In the 1970’s co-ops such as PCC ushered in the natural foods movement and the promotion of organic farming. Organic Valley is an incredible example of how nearly 800 dairy farmers use the co-op model to build one of the strongest brands in organic dairy products. The Seikatsu Club, a consumer co-op in Japan, initiated the first model of a CSA (Community Supported Agriculture), an idea that has spread worldwide.

Fair Trade has its origins and outcomes in the co-op movement. For example, only grower owned co-ops qualify for Fair Trade certified™ coffee. Equal Exchange, based in Massachusetts, is a worker-owned co-op supplied by grower-owned co-ops, which sells to almost every consumer co-op in the United States. Equal Exchange is proving that the economic lives of people all around the world can be bettered using the co-op model.

The shelves of PCC place heavy emphasis on supporting the products of people-centered cooperatives. Clearly, the most critical innovations occurring in food production and distribution are being done by cooperatives.

Yet great philosophies do not become real without the presence of best practices. PCC, along with another 99 co-ops in the United States., recently formed the National Cooperative Grocers’ Association (NCGA). The objective of the NCGA is to unite together as a “virtual” national chain. In doing so, NCGA intends to lower the cost of inputs and services for its members through the joint purchasing power of the member co-ops.

Randy Lee, chief financial officer of PCC, is upbeat about the potential of the NCGA plans. He is particularly interested in the outcome of the proposed National Purchasing Program (NPP). “The NPP, which involves combining natural food co-ops’ purchasing volume from national vendors, holds promise for the NCGA member food co-ops to compete more effectively within the natural foods retail sector. By banding together, we should achieve more effective results, strengthen our procedures, and push ourselves to do better.

“A stronger unified co-op sector will be seen as a significant player by both wholesalers and manufacturers. As a result of an adopted NPP, we can enhance vendor-customer relations. Progress in many economic areas comes only with scale and NPP has the potential to move us in that direction.” Randy hopes the first NPP will be adopted within the next six months.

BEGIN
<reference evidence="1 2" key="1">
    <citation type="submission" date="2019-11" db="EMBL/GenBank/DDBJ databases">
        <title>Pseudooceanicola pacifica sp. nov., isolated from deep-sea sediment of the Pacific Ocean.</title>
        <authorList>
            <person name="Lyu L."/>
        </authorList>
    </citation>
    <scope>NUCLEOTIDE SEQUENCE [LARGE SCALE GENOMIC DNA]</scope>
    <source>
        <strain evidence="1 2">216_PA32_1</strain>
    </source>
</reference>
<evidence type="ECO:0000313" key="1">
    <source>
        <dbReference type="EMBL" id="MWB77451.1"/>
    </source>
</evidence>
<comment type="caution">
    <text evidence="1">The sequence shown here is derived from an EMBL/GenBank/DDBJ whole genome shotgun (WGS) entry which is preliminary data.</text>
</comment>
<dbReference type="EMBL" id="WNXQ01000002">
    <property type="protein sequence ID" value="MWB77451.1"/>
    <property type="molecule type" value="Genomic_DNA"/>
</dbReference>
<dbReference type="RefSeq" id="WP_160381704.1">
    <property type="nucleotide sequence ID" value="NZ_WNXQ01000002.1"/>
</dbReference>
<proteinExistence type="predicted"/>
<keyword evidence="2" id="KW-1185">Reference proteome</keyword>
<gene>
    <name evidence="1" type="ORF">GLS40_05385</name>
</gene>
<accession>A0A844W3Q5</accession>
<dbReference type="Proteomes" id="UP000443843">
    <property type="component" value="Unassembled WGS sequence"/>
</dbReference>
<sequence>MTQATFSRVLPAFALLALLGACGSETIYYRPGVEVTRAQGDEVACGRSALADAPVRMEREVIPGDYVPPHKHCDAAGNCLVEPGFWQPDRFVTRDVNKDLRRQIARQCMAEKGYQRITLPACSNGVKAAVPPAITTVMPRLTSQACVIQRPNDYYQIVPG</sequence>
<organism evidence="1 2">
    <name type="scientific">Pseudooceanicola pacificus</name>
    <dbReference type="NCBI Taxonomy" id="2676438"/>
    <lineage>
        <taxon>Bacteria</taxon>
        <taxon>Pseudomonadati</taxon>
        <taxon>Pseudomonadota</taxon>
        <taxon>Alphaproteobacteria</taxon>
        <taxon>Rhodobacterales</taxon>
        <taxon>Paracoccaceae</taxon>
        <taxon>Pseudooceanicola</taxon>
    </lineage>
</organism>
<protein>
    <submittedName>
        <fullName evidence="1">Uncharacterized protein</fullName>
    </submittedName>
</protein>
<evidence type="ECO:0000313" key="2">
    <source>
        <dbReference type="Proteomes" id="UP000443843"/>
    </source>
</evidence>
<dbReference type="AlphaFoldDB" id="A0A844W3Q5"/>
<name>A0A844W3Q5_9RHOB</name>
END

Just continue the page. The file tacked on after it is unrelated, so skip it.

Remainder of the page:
From the very beginning in 1844, co-ops have embodied their members’ interests in achieving social goals while at the same time running a business.

Father Don Jose Maria Arizmendiarrieta, (1915-1976) founder of the Mondragon Cooperative Corporation (MCC) based in the Basque Country of Spain, wanted to achieve many goals for the co-op’s members. He reminded them constantly, “If we are not economically efficient, we cannot be socially effective.” Today, the MCC is the largest enterprise in the Basque Country and continues to be the most innovative.

Co-ops may not be known to millions because they don’t attract the headlines with talks of stock options, takeovers, mergers and layoffs. In almost every country of the world and in every state of the union co-ops quietly serve their members. Even with 800 million members worldwide, co-ops still remain the “unknown economy.” Yet, now you know differently — and all because October is National Co-op Month.

David J. Thompson is author of “Weavers of Dreams: A History of the Modern Cooperative Movement” and more than 200 articles on cooperatives. He is president of the Twin Pines Cooperative Foundation (